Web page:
Turkey’s Constitutional Court received 551,156 individual applications between 2012 and Sept. 30 of this year, Turkish Minute reported on Wednesday, citing the state-run Anadolu news agency and statistics announced by the court on its website.
The right to file an individual application with the Constitutional Court was introduced in 2012.
The court broke down the figures according to the number of applications made by year. In 2012, it received 1,342 individual applications, while it received a whopping 80,756 in 2016, a year marked by a military coup attempt. In 2017 the number of individual applications fell to 40,530 before it increased again to 66,121 in 2021 and 109,779 in 2022. And between Jan. 1 and Sept. 30 of this year, the figure was 80,218.
Of the total number of applications between 2012 and 2023, the court has ruled on 422,016 of the cases so far, corresponding to 76.6 percent.
Fully 129,140 applications filed with the court were still waiting to be concluded as of Sept. 30.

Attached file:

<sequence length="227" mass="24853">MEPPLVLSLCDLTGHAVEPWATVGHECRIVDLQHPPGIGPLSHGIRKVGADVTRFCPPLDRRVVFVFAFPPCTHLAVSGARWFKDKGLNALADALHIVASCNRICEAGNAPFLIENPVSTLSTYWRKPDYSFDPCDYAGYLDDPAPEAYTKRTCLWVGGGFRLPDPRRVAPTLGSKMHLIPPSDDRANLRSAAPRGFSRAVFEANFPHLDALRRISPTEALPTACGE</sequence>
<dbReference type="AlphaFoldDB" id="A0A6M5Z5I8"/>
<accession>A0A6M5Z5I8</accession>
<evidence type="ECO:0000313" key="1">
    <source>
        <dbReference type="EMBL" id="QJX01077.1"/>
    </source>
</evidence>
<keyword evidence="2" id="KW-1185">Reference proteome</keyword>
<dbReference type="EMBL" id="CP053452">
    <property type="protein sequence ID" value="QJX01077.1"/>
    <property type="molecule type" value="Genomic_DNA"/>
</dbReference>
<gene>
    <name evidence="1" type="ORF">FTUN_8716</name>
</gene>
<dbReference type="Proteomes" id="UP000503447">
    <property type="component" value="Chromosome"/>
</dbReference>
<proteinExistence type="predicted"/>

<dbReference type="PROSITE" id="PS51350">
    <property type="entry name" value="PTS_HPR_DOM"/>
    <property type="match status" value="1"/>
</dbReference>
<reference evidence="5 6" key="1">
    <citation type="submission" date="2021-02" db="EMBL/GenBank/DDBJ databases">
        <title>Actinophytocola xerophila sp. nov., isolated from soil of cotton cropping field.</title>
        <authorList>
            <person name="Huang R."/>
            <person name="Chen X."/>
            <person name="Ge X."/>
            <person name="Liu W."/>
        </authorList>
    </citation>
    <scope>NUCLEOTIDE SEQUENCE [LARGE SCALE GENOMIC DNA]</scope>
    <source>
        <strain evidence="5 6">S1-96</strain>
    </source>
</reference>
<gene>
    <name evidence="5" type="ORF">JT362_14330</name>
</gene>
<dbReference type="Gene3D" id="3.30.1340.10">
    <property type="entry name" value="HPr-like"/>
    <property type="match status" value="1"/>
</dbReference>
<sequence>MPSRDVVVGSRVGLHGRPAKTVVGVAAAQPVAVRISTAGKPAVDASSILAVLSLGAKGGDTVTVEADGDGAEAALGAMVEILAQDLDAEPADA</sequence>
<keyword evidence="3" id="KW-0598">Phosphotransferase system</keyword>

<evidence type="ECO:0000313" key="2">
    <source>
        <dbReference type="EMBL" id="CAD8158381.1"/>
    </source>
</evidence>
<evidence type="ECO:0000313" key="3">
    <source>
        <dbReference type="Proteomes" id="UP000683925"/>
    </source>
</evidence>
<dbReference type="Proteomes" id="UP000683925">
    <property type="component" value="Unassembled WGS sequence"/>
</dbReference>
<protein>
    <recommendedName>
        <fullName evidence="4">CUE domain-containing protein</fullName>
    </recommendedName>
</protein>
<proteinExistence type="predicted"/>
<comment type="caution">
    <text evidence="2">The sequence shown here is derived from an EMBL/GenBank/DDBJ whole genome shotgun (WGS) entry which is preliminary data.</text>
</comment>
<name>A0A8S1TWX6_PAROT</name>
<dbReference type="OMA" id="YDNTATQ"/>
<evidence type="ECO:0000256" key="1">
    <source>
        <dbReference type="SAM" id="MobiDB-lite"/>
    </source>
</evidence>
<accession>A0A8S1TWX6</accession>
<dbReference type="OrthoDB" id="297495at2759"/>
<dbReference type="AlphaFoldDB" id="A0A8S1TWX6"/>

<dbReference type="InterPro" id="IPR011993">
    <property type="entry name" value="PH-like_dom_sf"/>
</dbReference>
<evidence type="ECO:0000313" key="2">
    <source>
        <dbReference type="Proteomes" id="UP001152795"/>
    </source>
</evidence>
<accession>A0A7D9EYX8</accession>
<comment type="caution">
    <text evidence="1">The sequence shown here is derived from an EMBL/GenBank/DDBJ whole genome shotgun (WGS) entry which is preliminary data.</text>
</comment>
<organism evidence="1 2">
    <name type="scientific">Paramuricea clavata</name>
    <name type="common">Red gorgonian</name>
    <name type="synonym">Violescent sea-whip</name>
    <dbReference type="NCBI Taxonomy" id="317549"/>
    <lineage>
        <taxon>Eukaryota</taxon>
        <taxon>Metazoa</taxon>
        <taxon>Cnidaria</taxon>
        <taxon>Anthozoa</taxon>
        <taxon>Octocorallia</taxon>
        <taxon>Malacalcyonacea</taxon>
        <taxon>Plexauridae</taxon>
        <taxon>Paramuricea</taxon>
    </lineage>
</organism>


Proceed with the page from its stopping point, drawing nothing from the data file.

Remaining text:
The court found 79.5 percent of the decided cases (335,414) to be “inadmissible.” It found that “at least one [constitutional] right was violated” in just 16.7 percent, or 70,364, of the total applications ruled on.
Of the 71.484 violation rulings, 79.0 percent (56,443) were related to a violation of the applicant’s right to trial within a reasonable period of time; 5 percent (3,566) to a violation of the right to a fair trial; 4.9 percent (3,519) to a violation of the right of freedom of expression; 4.9 percent (3,508) to a violation of the right to own property; 1.9 percent (1,391) to a violation of the right to hold meetings and demonstrations; 1.6 percent (1,140) to a violation of the right to protection of individual and family life; and 0.8 percent (572) concerned violation the right guaranteeing freedom from torture and ill-treatment.